Posted in poem of the week

Poem of the Week: “Mothers” by Nikki Giovanni

the last time i was home

to see my mother we kissed

exchanged pleasantries

and unpleasantries pulled a warm

comforting silence around

us and read separate books

 

i remember the first time

i consciously saw her

we were living in a three room

apartment on burns avenue

 

mommy always sat in the dark

i don’t know how i knew that but she did

 

that night i stumbled into the kitchen

maybe because i’ve always been

a night person or perhaps because i had wet

the bed

she was sitting on a chair

the room was bathed in moonlight diffused through

those thousands of panes landlords who rented

to people with children were prone to put in windows

she may have been smoking but maybe not

her hair was three-quarters her height

which made me a strong believer in the samson myth

and very black

 

i’m sure i just hung there by the door

i remember thinking: what a beautiful lady

 

she was very deliberately waiting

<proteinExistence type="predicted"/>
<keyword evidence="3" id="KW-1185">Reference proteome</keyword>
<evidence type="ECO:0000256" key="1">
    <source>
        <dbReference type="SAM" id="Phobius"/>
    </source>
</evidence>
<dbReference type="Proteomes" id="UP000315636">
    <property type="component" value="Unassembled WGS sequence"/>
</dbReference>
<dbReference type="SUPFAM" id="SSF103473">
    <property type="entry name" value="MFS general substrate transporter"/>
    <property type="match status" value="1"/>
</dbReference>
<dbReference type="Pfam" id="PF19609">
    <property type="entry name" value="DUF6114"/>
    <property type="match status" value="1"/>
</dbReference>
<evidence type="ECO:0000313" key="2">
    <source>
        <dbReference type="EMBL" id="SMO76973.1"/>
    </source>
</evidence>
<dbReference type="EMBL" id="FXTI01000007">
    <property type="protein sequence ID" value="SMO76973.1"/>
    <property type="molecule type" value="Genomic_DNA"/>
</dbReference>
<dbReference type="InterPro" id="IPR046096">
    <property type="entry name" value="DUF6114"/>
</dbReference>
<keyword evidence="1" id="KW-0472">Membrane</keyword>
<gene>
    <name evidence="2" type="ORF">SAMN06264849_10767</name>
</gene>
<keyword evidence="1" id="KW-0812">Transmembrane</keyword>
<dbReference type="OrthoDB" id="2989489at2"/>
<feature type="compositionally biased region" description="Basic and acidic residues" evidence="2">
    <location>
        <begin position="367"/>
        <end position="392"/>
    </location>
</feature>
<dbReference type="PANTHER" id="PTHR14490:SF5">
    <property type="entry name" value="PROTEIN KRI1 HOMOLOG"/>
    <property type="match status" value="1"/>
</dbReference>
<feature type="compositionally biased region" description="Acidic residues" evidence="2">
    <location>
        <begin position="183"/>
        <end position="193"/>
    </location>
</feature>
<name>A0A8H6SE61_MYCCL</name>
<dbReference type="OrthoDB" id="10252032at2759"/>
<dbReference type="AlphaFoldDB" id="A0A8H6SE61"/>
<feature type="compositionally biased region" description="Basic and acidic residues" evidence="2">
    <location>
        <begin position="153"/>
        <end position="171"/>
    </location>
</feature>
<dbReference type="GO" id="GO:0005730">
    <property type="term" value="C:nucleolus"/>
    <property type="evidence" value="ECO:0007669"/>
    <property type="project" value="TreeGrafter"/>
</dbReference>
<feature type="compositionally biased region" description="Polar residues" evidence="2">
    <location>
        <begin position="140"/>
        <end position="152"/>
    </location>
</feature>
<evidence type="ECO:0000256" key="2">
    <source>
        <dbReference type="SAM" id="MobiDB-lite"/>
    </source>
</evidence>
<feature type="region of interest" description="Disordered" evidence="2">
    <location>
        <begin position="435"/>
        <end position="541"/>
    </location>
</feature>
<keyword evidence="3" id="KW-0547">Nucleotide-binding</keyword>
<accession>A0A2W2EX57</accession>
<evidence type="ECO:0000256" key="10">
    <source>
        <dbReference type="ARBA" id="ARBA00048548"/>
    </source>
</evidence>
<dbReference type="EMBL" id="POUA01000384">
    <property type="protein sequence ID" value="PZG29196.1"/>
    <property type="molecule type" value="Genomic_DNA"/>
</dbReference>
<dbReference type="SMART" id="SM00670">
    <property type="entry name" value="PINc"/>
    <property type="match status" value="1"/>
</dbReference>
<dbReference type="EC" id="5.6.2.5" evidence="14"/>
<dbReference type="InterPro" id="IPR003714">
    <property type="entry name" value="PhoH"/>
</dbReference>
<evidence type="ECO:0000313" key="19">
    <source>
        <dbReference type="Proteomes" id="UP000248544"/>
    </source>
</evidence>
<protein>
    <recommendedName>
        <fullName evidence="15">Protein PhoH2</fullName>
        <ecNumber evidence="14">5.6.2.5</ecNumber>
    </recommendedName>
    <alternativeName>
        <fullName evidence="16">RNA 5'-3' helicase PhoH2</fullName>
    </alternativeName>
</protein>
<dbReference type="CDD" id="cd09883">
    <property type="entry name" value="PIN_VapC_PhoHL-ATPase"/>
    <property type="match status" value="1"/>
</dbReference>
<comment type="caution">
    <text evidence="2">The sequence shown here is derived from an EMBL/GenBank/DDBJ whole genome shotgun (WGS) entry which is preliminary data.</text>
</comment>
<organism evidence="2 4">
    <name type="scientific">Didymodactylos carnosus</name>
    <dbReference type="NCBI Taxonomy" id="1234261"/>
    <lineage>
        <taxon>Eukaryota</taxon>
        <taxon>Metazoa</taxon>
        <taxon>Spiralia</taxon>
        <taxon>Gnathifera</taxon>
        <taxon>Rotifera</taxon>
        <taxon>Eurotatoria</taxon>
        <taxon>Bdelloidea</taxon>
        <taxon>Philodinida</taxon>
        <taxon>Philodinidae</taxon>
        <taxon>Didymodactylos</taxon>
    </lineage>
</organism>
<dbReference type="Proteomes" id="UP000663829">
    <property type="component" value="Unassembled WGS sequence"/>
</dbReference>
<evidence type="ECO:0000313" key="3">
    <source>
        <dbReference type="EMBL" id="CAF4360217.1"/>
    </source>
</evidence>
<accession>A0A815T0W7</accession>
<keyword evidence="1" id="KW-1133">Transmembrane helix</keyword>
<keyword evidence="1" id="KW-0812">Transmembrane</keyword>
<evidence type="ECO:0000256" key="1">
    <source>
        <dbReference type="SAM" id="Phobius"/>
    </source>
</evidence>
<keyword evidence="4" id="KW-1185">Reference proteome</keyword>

perhaps for my father to come home

from his night job or maybe for a dream

that had promised to come by

“come here” she said “i’ll teach you

a poem: i see the moon

               the moon sees me

               god bless the moon

               and god bless me

i taught it to my son

who recited it for her

just to say we must learn

to bear the pleasures

as we have borne the pains

 

Nikki Giovanni, “Mothers” from My House. Copyright © 1972 by Nikki Giovanni.

Source: The Collected Poems of Nikki Giovanni (2003)

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Posted in poem of the week

Poem of the Week: Marrying the Hangman by Margaret Atwood

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Ligeia, from Edgar Allan Poe’s poem of the same name. Both poems focus heavily on themes of marriagebondage, death, and sinister new life. | Illustration by Harry Clarke, 1919.

“Marrying the Hangman”

She has been condemned to death by hanging. A man
may escape this death by becoming the hangman, a
woman by marrying the hangman. But at the present
time there is no hangman; thus there is no escape.
There is only a death, indefinitely postponed. This is
not fantasy, it is history.

*

To live in prison is to live without mirrors. To live
without mirrors is to live without the self. She is
living selflessly, she finds a hole in the stone wall and
on the other side of the wall, a voice. The voice
comes through darkness and has no face. This voice
becomes her mirror.

*

In order to avoid her death, her particular death, with
wrung neck and swollen tongue, she must marry the